The University of Chicago
Committee on Social Thought
1130 E. 59th Street, Box 35
Chicago, IL 60637
Christians, Jews, and Muslims in medieval Europe and the Mediterranean; Medieval ideas about communication, exchange, and social relations.
Much of my work has focused on the ways in which Jewish, Christian, and Islamic cultures constitute themselves by inter-relating with or thinking about each other. My first book, Communities of Violence: Persecution of Minorities in the Middle Ages, studied social interaction between the three groups within the context of Spain and France, in order to understand the role of violence in shaping the possibilities for coexistence. In more recent projects I have taken a less anthropological and more hermeneutical approach, exploring the work that "Judaism," "Christianity," and "Islam" do as figures in each other's thought about the nature of language and the world. As part of that project, I have undertaken a number of studies into the ways in which European aesthetic practices (such as poetry, painting, and theatre) have constituted themselves through representations of figures of Judaism and Islam. (First fruits of that research were offered in a book I edited with Herbert Kessler: Judaism and Christian Art: Aesthetic Anxieties from the Catacombs to Colonialism, University of Pennsylvania Press, 2011). On a larger scale, I traced one strand of these histories across the longue durée in my Anti-Judaism: The Western Tradition (W.W. Norton, 2013). By following the uses and transformations of Jewish figures across the history of thought (from ancient Egypt through to the mid-twentieth century, and including both Christianity and Islam as well as their secular heirs) that book suggests some of the ways in which our own forms of critical thought have been produced by a history of thinking about “Judaism.” Writing the later chapters of that book encouraged me to confront some modern and contemporary philosophical debates, producing essays on thinkers such as Hans Jonas, Ernst Cassirer, and Alain Badiou.
My current projects continue along these diverse strands of interest. One, something of a sequel to Communities of Violence, is an archivally based study of the transformation of religious communities and identities (Christian, Jewish, Muslim) in medieval Spain, between the mass conversions of 1391 and the establishment of the Inquisition in the late fifteenth century. A second volume grows out of my 2012 Mandel lectures at Brandeis University, on the work done by figures of Judaism in Western political, poetical, and pictorial theologies: that is, in the efforts of Christian politics, poetry, and art to authorize themselves. A third project, in collaboration with Ricardo Nirenberg, explores the attractions and the dangers of yet another strategy to authorize knowledge: namely the attempt, from the pre-Socratics to the present, to found human thought on the principles of identity, non-contradiction, and sufficient reason.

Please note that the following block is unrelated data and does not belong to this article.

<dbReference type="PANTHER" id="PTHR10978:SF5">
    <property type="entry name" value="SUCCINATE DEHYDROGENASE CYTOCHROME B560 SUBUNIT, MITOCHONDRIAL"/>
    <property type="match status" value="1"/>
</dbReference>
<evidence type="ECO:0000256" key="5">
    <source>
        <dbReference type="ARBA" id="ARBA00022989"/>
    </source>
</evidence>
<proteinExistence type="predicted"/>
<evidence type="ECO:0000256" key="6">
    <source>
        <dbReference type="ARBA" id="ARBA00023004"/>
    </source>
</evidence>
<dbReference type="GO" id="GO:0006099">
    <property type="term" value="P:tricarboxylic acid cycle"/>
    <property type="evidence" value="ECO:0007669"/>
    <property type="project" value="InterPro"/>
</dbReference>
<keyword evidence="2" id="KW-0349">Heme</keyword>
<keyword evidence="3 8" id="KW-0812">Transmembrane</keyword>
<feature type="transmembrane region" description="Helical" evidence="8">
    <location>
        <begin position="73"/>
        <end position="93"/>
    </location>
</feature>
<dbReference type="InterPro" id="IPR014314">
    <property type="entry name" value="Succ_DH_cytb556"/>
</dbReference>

Communities of Violence: Persecution of Minorities in the Middle Ages. Princeton University Press (1996). Paperback edition, February, 1998. Spanish translation: Comunidades de Violencia: Persecución de minorías en la edad media, Peninsula Editorial (2001); French translation: Violence et minorités au Moyen Age, Presses Universitaires de France (2001).
Wie jüdisch war das Spanien des Mittelalters? Die Perspektive der Literatur, Kleine Schriften des Arye Maimon-Instituts, vol. 7 (Trier, 2005).
Anti-Judaism: the Western Tradition (W.W. Norton, January 2013)
The Body of Christ in the Art of Europe and New Spain,1150-1800 (with James Clifton and Linda Neagley), Prestel Verlag, Munich (1997).
Judaism and Christian Art: Aesthetic Anxieties from the Catacombs to Colonialism (with Herbert Kessler), University of Pennsylvania Press (2011).
Race and Blood in Spain and Colonial Latin America (with Maria Elena Martinez and Max Hering Torres), (LIT-Verlag, November 2012).
Selected Articles (a full CV and selection of downloadable articles may be found on my web page)
“Die moderne Vorbildfunktion des mittelalterlichen Spanien,” Münchner Beiträge zur Jüdischen Geschichte und Kultur 5 (2011), 7-29.
“Badiou’s Number: a Critique of Mathematical Ontology,” co-authored with Ricardo Nirenberg, Critical Inquiry 37.4 (2011), 583-614. (Response by Alain Badiou, and reply by us, “Critical Response,” in Critical Inquiry 38 (2012), 362-387.
"From Cairo to Cordoba," The Nation, June 1, 2011.
"When Philosophy Mattered," The New Republic, Feb. 3, 2011, pp. 39-43.
“Shakespeare’s Jewish Questions,” Renaissance Drama (2010), pp. 77-113.
“Double Game: Maimonides in his World,” London Review of Books 32, no. 18 (Sep. 23, 2010), 31-32.
“Anti-Zionist Demography,” Dissent (Spring, 2010), 103-9.
“L’Indécision Souverain: Génocide et Justice en Valencia, 1391,” Mélanges Claude Gauvard (Presses Universitaires de France, 2010).
“Judentum und Islam in der europäischen Dialektik von Glaube und Vernunft:
Anmerkungen zur Geschichtstheologie Papst Benedikts XVI.,” in Religionskontroversen im Verfassungsstaat, ed. Hans G. Kippenberg and Astrid Reuter (Verlag Vandenhoeck & Ruprecht, 2010), pp. 181-207.